Choosing 30 trailblazing women in hospitality is no easy task—and that is a good thing, we say. The hospitality industry, not unlike other industries, historically has had a scarcity of influential women among its ranks—those who are turned to for leadership, for direction, for prudent input. Fortunately, this is changing, with many more women in the types of positions that they always deserved but were not awarded due to a sometimes intransigent corporate mentality. Now, women make up a greater proportion of executive-level roles, which is why it is so difficult to only choose 30 women for our list. However, we feel that these select women are blazing a path not only in hospitality but in business. Scroll through our list below and read about who they are and what they have done and are doing to push the hospitality industry forward now that the glass ceiling has been cracked.
Pamela Barnhill, IBC Hospitality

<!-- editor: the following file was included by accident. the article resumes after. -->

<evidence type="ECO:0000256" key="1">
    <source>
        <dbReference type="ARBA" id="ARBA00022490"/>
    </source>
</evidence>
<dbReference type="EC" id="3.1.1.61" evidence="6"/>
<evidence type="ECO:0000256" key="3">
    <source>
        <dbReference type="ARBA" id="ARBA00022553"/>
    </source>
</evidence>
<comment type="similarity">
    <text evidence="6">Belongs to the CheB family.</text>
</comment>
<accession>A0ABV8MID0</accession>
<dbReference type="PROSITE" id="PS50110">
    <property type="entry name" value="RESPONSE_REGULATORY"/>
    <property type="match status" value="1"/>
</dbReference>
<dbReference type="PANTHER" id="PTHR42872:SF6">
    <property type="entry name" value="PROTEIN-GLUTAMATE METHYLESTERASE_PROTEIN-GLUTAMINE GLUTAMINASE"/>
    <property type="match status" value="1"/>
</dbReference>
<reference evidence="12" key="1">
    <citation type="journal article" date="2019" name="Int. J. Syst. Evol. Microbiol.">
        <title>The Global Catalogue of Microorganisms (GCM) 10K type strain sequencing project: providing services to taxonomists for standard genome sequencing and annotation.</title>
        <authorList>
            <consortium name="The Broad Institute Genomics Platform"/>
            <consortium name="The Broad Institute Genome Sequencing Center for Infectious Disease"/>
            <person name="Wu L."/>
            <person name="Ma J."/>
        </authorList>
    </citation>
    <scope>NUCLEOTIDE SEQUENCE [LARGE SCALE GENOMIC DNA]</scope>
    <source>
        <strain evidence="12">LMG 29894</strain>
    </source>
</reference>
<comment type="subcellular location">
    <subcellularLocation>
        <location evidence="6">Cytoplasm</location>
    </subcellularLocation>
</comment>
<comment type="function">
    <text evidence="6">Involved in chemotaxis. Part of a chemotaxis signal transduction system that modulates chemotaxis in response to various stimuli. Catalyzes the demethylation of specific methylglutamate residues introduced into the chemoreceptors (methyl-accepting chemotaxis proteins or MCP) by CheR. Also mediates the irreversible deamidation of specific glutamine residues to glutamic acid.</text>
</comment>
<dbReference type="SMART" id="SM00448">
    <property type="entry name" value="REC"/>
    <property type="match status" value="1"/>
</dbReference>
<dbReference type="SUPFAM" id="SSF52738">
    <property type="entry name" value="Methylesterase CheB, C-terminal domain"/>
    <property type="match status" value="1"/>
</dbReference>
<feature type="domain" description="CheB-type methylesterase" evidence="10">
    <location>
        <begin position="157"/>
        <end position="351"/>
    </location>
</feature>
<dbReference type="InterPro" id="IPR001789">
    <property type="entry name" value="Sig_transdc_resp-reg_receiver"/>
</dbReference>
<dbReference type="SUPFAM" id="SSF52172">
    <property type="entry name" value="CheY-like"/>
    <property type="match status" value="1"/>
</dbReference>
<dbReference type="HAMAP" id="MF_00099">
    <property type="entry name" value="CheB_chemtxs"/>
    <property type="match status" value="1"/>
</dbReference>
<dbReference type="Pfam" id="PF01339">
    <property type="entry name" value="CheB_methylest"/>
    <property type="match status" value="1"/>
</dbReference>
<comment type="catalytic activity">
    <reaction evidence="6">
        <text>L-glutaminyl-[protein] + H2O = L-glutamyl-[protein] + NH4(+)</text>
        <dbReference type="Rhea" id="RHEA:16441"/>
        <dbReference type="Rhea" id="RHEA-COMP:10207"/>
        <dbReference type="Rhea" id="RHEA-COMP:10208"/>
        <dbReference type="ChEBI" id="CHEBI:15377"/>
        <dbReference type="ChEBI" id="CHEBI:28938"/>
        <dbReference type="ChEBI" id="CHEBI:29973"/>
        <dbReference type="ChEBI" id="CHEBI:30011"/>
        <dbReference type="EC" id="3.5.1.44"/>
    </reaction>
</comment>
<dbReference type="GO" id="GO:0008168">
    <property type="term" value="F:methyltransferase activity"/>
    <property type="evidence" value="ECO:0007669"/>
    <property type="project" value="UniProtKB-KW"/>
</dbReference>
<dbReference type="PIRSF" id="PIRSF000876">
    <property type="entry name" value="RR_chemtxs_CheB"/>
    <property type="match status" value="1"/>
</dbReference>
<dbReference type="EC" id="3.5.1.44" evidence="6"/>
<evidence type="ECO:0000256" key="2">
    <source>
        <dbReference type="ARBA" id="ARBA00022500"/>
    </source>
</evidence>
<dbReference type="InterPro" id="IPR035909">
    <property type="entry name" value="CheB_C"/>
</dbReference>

In 2002, Pamela Barnhill joined her father at InnSuites Hospitality Trust, and rose up through the ranks to become president and COO. At the same time, she founded IBC Hospitality Technologies, which gave her a unique perspective as both a supplier and as an owner-operator. She has also served as a board member for the Independent Lodging Industry Association since 2011. Influence, Barnhill said, is about working with people as much as possible. “Help train and motivate them, share ideas and collaborate,” she said. To stay ahead of the curve, she uses all of her positions—service provider, owner-operator and association member—to share ideas and keep up to date on the latest trends. “Collaboration provides an interesting perspective,” she said. “It’s not just one-sided.” Measuring influence in her different roles can take different forms, from determining guest satisfaction at InnSuites’ properties, keeping employee turnover low and keeping hotels’ satisfaction with IBC’s services high. “We started the software and services business not only for ourselves but for other hoteliers in the Independent Lodging Industry Association,” she said. When talking with other members, several said that they felt like they were operating on an island. “I said, ‘So do I,’” she recalled. While they commiserated, they also developed a concept for mutual support. “What if we help each other out? Hotelier helping hotelier.” As a result, IBC’s software helps with revenue and distribution that can drive down operating and marketing costs. “Software and collaboration lowers the cost of doing business,” she said.
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